Even With Less Rain, Tampa Bay Water Won’t Leave You Parched
Adequate rainfall is vital to recharging the Floridan Aquifer and filling area rivers, so Tampa Bay Water closely monitors area rainfall to ensure we deliver high quality drinking water to our six member governments while protecting our environment.
So far, 2020 has seen lower-than-average rainfall. March 2020 was one of the driest months in Tampa Bay area history, with less than 0.01 inch of rainfall. Cumulative rainfall for the past 12 months (Aug. 1, 2019 to July 31, 2020) was 3.3 inches lower than average at our wellfields. Rainfall for June ranged from 4.5 to 10.4 inches and averaged 0.3 inches above the historical average for the month, based on wellfield sites. July, however, saw rainfall ranging 2.8 to 8.5 inches and averaged 1.5 inches below the historical average for the month at wellfield sites.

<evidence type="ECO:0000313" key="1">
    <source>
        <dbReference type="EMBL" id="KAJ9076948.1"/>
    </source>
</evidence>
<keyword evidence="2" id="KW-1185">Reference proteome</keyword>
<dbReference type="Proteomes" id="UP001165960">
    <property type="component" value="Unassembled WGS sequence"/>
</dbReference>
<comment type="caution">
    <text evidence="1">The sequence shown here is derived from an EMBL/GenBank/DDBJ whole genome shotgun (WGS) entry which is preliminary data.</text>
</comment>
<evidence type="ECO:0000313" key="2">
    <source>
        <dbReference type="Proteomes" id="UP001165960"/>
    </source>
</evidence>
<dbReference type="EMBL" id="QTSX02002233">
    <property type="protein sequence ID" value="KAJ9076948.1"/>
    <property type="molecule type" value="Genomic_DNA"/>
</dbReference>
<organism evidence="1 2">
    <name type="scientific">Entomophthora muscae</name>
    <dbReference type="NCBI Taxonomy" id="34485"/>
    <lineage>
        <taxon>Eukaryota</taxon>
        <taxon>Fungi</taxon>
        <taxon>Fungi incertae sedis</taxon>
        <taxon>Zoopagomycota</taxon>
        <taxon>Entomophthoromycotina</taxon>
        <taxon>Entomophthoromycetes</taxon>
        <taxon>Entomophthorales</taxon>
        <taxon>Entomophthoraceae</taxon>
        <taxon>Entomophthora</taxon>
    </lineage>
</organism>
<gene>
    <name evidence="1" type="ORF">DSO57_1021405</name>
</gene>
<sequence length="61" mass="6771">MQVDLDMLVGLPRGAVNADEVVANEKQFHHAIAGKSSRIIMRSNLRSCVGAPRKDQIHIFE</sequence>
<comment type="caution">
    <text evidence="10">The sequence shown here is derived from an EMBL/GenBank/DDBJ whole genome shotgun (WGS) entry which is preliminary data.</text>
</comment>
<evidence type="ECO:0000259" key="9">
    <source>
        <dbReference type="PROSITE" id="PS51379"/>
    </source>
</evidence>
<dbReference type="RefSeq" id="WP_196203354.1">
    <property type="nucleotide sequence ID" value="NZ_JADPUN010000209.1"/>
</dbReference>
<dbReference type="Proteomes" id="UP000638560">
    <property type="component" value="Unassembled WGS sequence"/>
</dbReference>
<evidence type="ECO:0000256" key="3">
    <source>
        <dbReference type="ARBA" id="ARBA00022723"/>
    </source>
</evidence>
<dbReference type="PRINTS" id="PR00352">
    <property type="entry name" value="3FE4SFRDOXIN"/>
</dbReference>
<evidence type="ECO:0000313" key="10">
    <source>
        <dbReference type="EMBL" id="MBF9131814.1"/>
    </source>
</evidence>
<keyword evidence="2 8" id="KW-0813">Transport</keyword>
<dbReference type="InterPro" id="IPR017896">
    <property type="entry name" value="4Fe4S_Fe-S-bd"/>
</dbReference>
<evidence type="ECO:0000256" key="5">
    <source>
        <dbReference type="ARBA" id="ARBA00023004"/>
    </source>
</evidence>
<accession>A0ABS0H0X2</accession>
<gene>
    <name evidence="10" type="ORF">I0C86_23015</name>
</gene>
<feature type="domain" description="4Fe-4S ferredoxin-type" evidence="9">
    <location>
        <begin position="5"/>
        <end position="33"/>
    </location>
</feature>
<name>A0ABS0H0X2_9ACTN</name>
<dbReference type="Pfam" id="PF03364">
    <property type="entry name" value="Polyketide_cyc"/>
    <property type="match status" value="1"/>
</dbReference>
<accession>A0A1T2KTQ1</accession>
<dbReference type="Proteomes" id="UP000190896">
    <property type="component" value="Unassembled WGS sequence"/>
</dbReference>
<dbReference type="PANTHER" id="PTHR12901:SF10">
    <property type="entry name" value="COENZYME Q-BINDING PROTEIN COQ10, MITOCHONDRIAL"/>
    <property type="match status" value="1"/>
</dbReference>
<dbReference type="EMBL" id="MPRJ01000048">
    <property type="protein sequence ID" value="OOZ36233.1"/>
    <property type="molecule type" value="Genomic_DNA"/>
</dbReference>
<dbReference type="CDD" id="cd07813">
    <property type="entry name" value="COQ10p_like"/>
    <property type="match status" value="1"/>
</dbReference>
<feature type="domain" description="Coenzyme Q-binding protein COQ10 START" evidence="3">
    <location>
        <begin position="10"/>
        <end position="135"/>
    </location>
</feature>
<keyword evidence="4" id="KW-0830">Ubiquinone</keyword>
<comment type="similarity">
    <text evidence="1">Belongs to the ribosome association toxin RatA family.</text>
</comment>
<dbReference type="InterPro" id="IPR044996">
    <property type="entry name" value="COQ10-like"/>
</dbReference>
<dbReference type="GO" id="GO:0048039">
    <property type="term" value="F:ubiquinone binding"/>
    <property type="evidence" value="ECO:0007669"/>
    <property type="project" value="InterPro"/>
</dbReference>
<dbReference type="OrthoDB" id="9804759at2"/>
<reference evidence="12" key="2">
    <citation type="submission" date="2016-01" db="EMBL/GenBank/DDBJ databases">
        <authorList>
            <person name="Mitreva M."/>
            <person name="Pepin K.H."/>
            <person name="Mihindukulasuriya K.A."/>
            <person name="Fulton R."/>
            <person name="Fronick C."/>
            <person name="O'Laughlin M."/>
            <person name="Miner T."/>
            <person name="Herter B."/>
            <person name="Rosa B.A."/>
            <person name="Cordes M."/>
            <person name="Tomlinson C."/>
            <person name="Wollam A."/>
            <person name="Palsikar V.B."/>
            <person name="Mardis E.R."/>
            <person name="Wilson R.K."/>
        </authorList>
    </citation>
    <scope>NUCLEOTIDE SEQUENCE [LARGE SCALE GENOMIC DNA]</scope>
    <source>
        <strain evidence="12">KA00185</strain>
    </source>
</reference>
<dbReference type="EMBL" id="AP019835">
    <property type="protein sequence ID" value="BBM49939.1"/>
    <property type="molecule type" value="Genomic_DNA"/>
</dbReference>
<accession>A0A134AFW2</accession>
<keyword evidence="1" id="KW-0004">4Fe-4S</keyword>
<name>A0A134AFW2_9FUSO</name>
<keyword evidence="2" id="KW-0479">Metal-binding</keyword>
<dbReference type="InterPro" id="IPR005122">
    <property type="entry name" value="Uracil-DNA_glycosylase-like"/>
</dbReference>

Thanks to the flexibility of our interconnected regional water supply system, Tampa Bay Water has continued to provide our six member governments the water they need while remaining within our permitted pumping limits. For the period ending July 31, 2020, our 12-month running average production for the 11 wellfields in the Consolidated Permit was 83.26 million gallons per day (mgd) compared to the 90 mgd permitted limit. The 12-month running average production from the South-Central Hillsborough Regional Wellfield for the same period was 23.28 mgd compared to the 24.1 mgd limit.
“Tampa Bay Water is the only water utility in the nation with a blend of groundwater, surface water and desalinated seawater,” said Chief Operating Officer Chuck Carden. “Our desalinated seawater and our 15.5-billion-gallon reservoir, which acts as our region’s water savings account, are two drought-resistant components to our unique and diverse water supply, allowing us to meet our members’ needs in a variety of weather conditions.”